146,557

Intangible assets, net
667,637

 
683,835

In-process research and development
646,386

 
647,347

Goodwill
719,891

 
717,099

Investments
41,289

 
40,642

Other assets
5,627

 
5,615

Total assets
$
2,578,894

 
$
2,589,956

LIABILITIES AND EQUITY
 
 
 
Current liabilities:
 
 
 
Accounts payable
$
64,229

 
$
74,307

Accrued expenses
217,133

 
230,301

Current portion of 2033 Senior Notes
29,744

 

Current portion of lines of credit and notes payable
6,971

 
11,926

Total current liabilities
318,077

 
316,534

2023 Convertible Notes and 2033 Senior Notes
55,199

 
29,160

Deferred tax liabilities, net
148,732

 
148,729

Other long-term liabilities, principally contract liabilities, contingent consideration and line of credit
233,622

 
239,955

Total long-term liabilities
437,553

 
417,844

Total liabilities
755,630

 
734,378

Equity:
 
 
 
Common Stock - $0.01 par value, 750,000,000 shares authorized; 560,023,745 and 560,023,745
shares issued at March 31, 2018 and December 31, 2017, respectively
5,600

 
5,600

Treasury Stock - 549,907 and 549,907 shares at March 31, 2018 and December 31, 2017, respectively
(1,791
)
 
(1,791
)
Additional paid-in capital
2,895,191

 
2,889,256

Accumulated other comprehensive loss
(539
)
 
(528
)
Accumulated deficit
(1,075,197
)
 
(1,036,959
)
Total shareholders’ equity
1,823,264

 
1,855,578

Total liabilities and equity
$
2,578,894

 
$
2,589,956

 

The accompanying unaudited Notes to Condensed Consolidated Financial Statements are an integral part of these statements.
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OPKO Health, Inc. and Subsidiaries
CONDENSED CONSOLIDATED STATEMENTS OF OPERATIONS
(Unaudited)
(In thousands, except share and per share data)
 
For the three months ended March 31,
 
2018
 
2017
Revenues:
 
 
 
Revenue from services
$
211,315

 
$
228,545

Revenue from products
27,851

 
22,231

Revenue from transfer of intellectual property and other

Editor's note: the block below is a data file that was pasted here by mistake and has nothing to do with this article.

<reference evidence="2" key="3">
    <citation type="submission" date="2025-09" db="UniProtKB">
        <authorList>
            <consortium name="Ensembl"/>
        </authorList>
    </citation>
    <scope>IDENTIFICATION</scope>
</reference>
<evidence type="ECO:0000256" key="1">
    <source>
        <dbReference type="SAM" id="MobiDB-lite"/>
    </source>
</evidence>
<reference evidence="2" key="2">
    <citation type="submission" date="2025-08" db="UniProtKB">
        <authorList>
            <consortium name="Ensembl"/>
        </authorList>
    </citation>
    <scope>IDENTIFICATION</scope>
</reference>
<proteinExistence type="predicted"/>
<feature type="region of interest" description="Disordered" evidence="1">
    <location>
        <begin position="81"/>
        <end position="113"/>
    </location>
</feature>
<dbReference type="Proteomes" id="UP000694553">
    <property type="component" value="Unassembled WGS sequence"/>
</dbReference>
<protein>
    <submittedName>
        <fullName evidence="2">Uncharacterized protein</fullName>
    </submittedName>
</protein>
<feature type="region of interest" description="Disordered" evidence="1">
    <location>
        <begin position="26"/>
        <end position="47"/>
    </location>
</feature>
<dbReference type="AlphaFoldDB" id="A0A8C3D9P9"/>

15,748

 
15,606

Total revenues
254,914

 
266,382

Costs and expenses:
 
 
 
Cost of service revenue
139,441

 
139,966

Cost of product revenue
14,648

 
14,830

Selling, general and administrative
91,519

 
109,944

Research and development
32,887

 
26,557

Contingent consideration
1,759

 
2,371

Amortization of intangible assets
17,271

 
17,929

Total costs and expenses
297,525

 
311,597

Operating loss
(42,611
)
 
(45,215
)
Other income and (expense), net:
 
 
 
Interest income
39

 
249

Interest expense
(2,267
)
 
(1,429
)
Fair value changes of derivative instruments, net
1,396

 
4,037

Other income (expense), net
1,893

 
3,042

Other income and (expense), net
1,061

 
5,899

Loss before income taxes and investment losses
(41,550
)
 
(39,316
)
Income tax benefit (provision)
892

 
6,944

Net loss before investment losses
(40,658
)
 
(32,372
)
Loss from investments in investees
(2,456
)
 
(2,131
)
Net loss
$
(43,114
)
 
$
(34,503
)
Loss per share, basic and diluted:
 
 
 
Net loss per share
$
(0.08
)
 
$
(0.06
)
Weighted average common shares outstanding, basic and diluted
559,473,838

 
558,434,153



The accompanying unaudited Notes to Condensed Consolidated Financial Statements are an integral part of these statements.
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OPKO Health, Inc. and Subsidiaries
CONDENSED CONSOLIDATED STATEMENTS OF COMPREHENSIVE LOSS
(Unaudited)
(In thousands)
 
For the three months ended March 31,
 
2018
 
2017
Net loss
$
(43,114
)
 
$
(34,503
)
Other comprehensive income (loss), net of tax:
 
 
 
Change in foreign currency translation and other comprehensive income (loss)
4,865

 
2,592

Investments:
 
 
 
Change in unrealized loss, net of tax

 
(536
)
Reclassification adjustment due to adoption of ASU 2016-01
(4,876
)
 

Comprehensive loss
$
(43,125
)
 
$
(32,447
)


The accompanying unaudited Notes to Condensed Consolidated Financial Statements are an integral part of these statements.
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OPKO Health, Inc. and Subsidiaries
CONDENSED CONSOLIDATED STATEMENTS OF CASH FLOWS
(Unaudited)
(In thousands)

 
For the three months ended March 31,
 
2018
 
2017
Cash flows from operating activities:
 
 
 
Net loss
$
(43,114
)
 
$
(34,503
)
Adjustments to reconcile net loss to net cash provided by (used in) operating activities:
 
 
 
Depreciation and amortization
24,757

 
25,730

Non-cash interest
843

 
640

Amortization of deferred financing costs
43

 
56

Losses from investments in investees